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dc.contributor.authorSmith, Stephen
dc.date.available2019-03-22T02:49:33Z
dc.date.copyright2012
dc.identifier.citationSmith, SE (2012). “Going through all these things twice”: A brief history of botched executions. Otago Law Review, 12:777–827.en_NZ
dc.identifier.urihttp://hdl.handle.net/10523/9139
dc.description.abstractThis article considers botched executions throughout history and the legal and policy consequences that have resulted from such incidents. The author adopts a retrospective approach to botched executions and focuses especially on those incidents that have had the greatest effect on society in the development, modification, or abolition of capital punishment. The article begins by discussing definitional issues and establishing what is meant by the term “botched execution,” before exploring the six forms of capital punishment that have most frequently been botched. The author concludes by examining the occurrences and consequences of botched executions through time and across jurisdictions, beginning with examples from ancient times and considering incidents that have occurred in Great Britain and its Empire, in France, and in the United States.en_NZ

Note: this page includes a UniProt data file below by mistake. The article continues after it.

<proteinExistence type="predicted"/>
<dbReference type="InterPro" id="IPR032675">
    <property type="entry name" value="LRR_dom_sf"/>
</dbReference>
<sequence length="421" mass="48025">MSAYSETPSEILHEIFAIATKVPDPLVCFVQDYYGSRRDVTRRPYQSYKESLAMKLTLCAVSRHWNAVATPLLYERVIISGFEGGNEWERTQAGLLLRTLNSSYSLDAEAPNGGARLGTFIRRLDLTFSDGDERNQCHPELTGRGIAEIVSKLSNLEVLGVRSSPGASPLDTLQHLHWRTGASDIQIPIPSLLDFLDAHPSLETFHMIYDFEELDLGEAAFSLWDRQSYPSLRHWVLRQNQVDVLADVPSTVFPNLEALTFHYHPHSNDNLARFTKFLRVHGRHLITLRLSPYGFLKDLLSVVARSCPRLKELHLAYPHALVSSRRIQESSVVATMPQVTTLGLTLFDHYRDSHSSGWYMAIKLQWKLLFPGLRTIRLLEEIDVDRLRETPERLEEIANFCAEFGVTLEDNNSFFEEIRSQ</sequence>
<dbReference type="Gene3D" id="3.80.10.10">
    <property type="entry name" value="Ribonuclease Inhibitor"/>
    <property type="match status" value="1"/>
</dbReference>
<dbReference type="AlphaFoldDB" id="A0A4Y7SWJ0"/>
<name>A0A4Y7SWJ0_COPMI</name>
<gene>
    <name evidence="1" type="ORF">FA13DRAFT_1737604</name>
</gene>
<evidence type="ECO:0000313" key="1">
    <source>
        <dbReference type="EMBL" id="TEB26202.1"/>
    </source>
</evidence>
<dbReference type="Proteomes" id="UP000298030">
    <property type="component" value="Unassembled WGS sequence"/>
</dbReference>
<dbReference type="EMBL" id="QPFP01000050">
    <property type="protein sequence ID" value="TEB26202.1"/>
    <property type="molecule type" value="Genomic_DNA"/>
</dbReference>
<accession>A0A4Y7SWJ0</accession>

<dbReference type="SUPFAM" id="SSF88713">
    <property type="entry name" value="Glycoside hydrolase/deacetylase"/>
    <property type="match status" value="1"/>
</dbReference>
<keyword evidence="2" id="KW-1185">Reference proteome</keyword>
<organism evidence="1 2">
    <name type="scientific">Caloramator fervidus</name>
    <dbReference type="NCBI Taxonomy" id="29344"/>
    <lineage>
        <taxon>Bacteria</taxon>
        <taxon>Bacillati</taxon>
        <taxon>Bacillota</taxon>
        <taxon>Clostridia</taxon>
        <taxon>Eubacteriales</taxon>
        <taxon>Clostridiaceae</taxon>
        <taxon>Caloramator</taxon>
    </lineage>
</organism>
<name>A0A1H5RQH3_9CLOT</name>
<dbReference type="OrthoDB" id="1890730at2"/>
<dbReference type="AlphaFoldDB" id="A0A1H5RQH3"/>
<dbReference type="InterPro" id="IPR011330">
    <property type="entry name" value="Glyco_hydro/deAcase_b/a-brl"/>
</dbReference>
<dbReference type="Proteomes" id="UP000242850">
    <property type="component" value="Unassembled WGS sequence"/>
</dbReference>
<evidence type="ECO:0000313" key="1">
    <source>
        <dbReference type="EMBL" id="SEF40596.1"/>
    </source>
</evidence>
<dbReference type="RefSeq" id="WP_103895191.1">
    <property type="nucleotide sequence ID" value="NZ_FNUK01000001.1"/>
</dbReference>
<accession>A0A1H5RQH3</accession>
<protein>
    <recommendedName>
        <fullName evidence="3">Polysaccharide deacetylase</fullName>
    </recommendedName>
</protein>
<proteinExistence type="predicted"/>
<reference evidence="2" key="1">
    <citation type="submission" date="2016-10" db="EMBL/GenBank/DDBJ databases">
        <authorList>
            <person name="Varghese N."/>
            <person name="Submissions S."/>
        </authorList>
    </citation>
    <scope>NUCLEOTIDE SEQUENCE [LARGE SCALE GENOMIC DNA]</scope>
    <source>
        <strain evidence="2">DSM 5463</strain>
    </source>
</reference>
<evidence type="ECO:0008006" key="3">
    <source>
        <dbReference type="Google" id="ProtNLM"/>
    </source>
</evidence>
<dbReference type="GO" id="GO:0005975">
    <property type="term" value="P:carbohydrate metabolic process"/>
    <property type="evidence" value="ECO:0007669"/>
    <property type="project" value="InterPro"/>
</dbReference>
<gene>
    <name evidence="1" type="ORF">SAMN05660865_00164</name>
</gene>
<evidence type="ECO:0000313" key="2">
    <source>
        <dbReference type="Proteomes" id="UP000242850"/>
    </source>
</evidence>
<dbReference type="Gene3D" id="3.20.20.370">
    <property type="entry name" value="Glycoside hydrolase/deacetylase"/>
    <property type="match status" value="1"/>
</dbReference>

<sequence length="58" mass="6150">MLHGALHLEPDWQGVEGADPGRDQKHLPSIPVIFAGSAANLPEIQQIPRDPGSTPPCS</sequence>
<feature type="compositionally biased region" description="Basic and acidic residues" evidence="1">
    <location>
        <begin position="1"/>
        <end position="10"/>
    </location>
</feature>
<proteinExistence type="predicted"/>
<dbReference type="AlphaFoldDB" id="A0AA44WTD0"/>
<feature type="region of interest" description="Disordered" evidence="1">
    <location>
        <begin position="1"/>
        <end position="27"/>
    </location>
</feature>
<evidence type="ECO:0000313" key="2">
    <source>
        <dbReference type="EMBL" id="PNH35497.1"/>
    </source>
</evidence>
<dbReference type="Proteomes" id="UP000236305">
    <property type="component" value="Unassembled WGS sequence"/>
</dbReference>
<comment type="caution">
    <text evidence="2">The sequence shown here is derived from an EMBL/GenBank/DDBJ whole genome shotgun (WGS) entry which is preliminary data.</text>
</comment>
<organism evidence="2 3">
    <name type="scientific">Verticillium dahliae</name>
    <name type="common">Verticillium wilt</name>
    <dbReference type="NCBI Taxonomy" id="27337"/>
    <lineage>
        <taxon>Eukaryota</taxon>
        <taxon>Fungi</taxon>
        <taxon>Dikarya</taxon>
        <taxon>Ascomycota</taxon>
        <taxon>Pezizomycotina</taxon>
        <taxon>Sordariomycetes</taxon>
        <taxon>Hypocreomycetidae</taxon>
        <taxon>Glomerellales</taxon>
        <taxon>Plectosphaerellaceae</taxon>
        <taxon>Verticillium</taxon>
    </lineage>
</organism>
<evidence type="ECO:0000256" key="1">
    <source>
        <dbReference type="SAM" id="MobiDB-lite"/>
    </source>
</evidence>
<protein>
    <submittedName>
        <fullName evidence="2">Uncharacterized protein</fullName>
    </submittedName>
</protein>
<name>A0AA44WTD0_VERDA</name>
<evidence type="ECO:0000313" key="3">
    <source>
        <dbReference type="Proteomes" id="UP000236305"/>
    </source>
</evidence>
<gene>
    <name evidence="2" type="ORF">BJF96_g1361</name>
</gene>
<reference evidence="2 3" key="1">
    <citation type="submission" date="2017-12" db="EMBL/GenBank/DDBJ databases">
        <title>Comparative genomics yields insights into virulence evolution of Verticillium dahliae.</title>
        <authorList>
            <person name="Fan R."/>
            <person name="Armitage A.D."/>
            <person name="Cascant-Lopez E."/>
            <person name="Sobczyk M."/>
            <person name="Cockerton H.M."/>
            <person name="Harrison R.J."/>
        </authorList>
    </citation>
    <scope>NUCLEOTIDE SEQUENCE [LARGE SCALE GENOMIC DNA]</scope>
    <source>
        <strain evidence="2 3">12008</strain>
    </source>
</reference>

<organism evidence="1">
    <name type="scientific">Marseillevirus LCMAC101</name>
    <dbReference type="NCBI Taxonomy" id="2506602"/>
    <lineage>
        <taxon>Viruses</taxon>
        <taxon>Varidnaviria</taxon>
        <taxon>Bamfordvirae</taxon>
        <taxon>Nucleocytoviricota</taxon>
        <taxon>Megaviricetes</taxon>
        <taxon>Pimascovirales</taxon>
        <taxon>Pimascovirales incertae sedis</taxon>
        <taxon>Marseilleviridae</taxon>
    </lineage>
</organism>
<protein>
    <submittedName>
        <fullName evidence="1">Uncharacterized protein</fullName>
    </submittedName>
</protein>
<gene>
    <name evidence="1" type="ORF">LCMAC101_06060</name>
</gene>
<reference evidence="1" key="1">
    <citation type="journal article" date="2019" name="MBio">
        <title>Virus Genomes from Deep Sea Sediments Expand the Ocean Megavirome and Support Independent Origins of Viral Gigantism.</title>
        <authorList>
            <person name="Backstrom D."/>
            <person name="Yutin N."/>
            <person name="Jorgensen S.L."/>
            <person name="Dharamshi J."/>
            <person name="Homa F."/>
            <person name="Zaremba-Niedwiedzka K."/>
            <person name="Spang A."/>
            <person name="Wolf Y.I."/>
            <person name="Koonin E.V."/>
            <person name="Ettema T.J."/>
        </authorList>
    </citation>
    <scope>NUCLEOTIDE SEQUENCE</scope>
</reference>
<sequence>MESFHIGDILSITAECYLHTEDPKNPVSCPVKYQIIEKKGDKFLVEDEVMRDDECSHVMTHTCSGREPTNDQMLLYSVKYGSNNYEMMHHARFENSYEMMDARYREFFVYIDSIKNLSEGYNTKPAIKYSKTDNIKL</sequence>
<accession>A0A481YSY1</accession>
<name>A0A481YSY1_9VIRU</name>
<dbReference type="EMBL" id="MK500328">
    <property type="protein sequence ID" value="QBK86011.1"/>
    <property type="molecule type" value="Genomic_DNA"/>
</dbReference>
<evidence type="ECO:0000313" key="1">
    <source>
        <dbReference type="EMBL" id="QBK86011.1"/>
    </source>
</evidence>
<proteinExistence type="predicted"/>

dc.format.mimetypeapplication/pdf
dc.language.isoenen_NZ
dc.publisherOtago Law Review Trust Boarden_NZ
dc.relation.ispartofOtago Law Reviewen_NZ
dc.subjectExecutionsen_NZ
dc.subjectCapital Punishmenten_NZ
dc.subjectCriminal Lawen_NZ
dc.subjectGreat Britainen_NZ
dc.subjectThe Commonwealthen_NZ
dc.subjectFranceen_NZ
dc.subjectUnited Statesen_NZ
dc.title'Going Through All These Things Twice': A Brief History of Botched Executionsen_NZ
dc.typeJournal Articleen_NZ
dc.date.updated2019-03-21T00:14:23Z
otago.schoolUniversity of Otago Faculty of Lawen_NZ
otago.relation.volume12en_NZ
otago.bitstream.endpage827en_NZ
otago.bitstream.startpage777en_NZ
otago.openaccessOpenen_NZ
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